Proving it has made more than a pilgrim’s progress since raising a mere $11 million for its inaugural fund five years ago, Syosset, N.Y.-based Topspin Partners recently closed on a $215 million sophomore investment vehicle.
The first to carry the firm’s namesake, the Topspin Partners Fund is structured differently from its predecessor, the Long Island Venture Fund. With the initial vehicle, Topspin’s limited partners made additional co-investments of approximately $50 million, eventually ramping up the vehicle’s total investment power to just over $60 million. That formula seemed to work well, as the Long Island Venture Fund is now fully invested, but Topspin decided to change the equation this time around, collecting all commitments for Fund II up front.
“We were just testing the waters with our first fund, so we allowed all of our LPs to co-invest. This time, we thought we’d make them pay for all of it,” joked Paul Lowell, managing director with Topspin.
Lowell declined to reveal any of the firm’s LPs, most of whom are high-net-worth entrepreneurs. However, he did say that a majority of the commitments came from the original LPs who participated in Fund I, and that they allocated more money on this go-around because they had reaped “significant returns” on their previous investments with Topspin.
Moreover, the firm did not accept any institutional money for its latest investment vehicle. When asked why, Lowell simply said, “We didn’t want it.”
Nuts and Bolts
The fund, which will be managed by Lowell and Topspin’s four existing partners, is mostly focused on Application Specific Integrated Circuit (ASIC) hardware design companies and Internet and e-commerce infrastructure plays. It will also make limited investments in biotechnology firms, Lowell said.
To dispel any confusion generated by the Long Island Venture Fund’s deceptive moniker, Topspin isn’t solely a local investor. While it does like to invest close to home – particularly in the corridor between Boston and Research Triangle Park, N.C. – the firm has also looked at and will continue to pursue deals all over the country. It also has the flexibility to participate in some international deals.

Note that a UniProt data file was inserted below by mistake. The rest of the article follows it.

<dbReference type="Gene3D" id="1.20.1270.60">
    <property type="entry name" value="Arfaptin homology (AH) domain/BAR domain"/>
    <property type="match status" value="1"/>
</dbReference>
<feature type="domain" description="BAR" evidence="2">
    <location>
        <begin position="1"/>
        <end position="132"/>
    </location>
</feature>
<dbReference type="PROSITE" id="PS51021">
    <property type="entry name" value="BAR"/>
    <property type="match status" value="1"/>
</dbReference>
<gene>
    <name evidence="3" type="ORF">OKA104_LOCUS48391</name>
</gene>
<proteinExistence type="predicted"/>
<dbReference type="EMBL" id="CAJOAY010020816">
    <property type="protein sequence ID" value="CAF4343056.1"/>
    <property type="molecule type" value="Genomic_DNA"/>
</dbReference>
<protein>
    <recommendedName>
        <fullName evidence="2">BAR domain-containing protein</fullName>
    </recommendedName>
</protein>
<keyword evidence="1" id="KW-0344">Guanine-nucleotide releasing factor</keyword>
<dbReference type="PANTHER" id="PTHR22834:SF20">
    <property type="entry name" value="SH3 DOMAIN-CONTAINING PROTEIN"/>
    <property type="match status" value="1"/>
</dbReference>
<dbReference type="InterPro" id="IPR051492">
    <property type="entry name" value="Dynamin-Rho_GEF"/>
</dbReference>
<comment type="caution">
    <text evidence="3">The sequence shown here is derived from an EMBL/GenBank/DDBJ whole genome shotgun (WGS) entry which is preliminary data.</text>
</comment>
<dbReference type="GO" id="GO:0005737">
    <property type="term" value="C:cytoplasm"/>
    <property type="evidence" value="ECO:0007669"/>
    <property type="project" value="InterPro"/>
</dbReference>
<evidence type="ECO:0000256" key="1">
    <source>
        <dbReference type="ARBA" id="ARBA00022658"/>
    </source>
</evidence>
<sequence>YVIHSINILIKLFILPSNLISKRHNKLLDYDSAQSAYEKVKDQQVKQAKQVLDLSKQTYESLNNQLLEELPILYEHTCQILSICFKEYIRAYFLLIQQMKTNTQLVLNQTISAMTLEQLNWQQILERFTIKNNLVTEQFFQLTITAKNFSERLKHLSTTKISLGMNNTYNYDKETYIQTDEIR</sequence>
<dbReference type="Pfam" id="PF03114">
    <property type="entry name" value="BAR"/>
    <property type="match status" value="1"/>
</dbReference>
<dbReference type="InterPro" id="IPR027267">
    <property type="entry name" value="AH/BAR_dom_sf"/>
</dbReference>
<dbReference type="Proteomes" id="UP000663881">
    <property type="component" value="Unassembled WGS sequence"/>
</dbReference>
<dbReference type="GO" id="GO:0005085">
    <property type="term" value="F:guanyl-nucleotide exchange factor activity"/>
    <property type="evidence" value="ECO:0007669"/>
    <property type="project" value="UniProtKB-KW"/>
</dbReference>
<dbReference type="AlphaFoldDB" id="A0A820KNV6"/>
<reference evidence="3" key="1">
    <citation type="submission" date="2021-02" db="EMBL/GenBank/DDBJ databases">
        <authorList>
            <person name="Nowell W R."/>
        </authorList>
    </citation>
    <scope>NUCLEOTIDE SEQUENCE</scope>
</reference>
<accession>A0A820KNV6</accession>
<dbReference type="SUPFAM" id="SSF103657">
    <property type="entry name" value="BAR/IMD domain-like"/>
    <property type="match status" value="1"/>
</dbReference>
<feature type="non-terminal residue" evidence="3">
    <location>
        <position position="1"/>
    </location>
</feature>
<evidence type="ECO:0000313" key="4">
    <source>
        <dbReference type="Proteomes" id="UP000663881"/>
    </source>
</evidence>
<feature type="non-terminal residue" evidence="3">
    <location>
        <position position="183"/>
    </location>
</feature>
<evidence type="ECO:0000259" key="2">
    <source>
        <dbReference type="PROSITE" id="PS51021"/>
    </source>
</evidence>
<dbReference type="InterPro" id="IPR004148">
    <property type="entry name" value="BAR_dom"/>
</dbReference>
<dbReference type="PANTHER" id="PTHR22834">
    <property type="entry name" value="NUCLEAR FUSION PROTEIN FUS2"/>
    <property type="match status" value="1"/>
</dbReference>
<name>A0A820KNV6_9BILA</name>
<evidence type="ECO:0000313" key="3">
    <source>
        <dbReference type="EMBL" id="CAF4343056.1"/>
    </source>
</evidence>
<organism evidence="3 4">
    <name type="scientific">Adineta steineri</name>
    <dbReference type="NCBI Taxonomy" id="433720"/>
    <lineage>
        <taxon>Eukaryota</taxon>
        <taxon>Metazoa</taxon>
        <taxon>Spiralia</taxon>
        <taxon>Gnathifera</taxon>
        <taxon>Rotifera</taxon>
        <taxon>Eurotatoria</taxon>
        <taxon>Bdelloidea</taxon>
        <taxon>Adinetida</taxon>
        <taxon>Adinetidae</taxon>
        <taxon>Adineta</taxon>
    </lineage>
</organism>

As Fund II is still in its infancy, it will likely gravitate more toward early-stage deals during the first year or two so as not to spread the partners too thin.
“We’re limited by the number of partners we have,” Lowell explained. “We each take on board seats at one or two start-ups, and [our schedules] fill up pretty quickly.”
On average, Topspin will contribute between $1 million and $5 million for early-stage transactions, and $5 million to $10 million for late-stage firms. At that rate, Lowell expects that the entire $215 million will be invested within three to four years, although the fund is structured with a traditional 10-year term.
“We’re on the hunt [for deals], but we’re in no particular hurry [to unload the capital],” he noted. “It’s a reasonable assumption that it’s going to take at least three years to wisely invest all of the capital in the fund.”
The firm also plans to co-invest quite a bit, which will further temper its transaction pace. Still, Lowell said that the more money Topspin invests, the most likely it is to lead a transaction and take board seats.
“If the lead VC is good, we’re happy to be a penguin,” he noted. “We don’t want to be a controlling investor.”
Four Investments… And Counting
Despite Lowell’s assertion that Topspin isn’t rushing to disburse its latest capital infusion, Fund II has already made four investments.
The largest was a $5.1 million contribution to Naperville, Ill.-based Visual Insights’ $25 million second-round financing, which closed late last year. Topspin joined fellow newcomer Milstein Brothers Capital Partners, as well as repeat backers Intel Corp., Lucent Technologies Inc., ABN Amro Private Equity and Emigrant Bancorp’s venture arm, Emigrant Capital, to help fuel development and distribution of the company’s software, which in the main is used to monitor the performance of e-business Web sites and databases.
Topspin also floated an undisclosed amount to CosmoCom Inc., a developer of an IP-based automatic call directory based in Melville, N.Y., in a transaction announced last week. British global communications provider Marconi PLC also participated in the financing.
Lowell declined to disclose the details of the other two investments, saying only that they were “in areas where we don’t want people to know the companies exist quite yet.”
With so much capital to invest over the next few years, Lowell said that the firm hasn’t ruled out the possibility of hiring additional partners, but no plans are in the works to do so at the moment. Currently, the team is gearing up to relocate to a new office in Roslyn, N.Y., a move he anticipates will take place sometime in the next month.
Robyn Kurdek can be contacted at Story Feedback.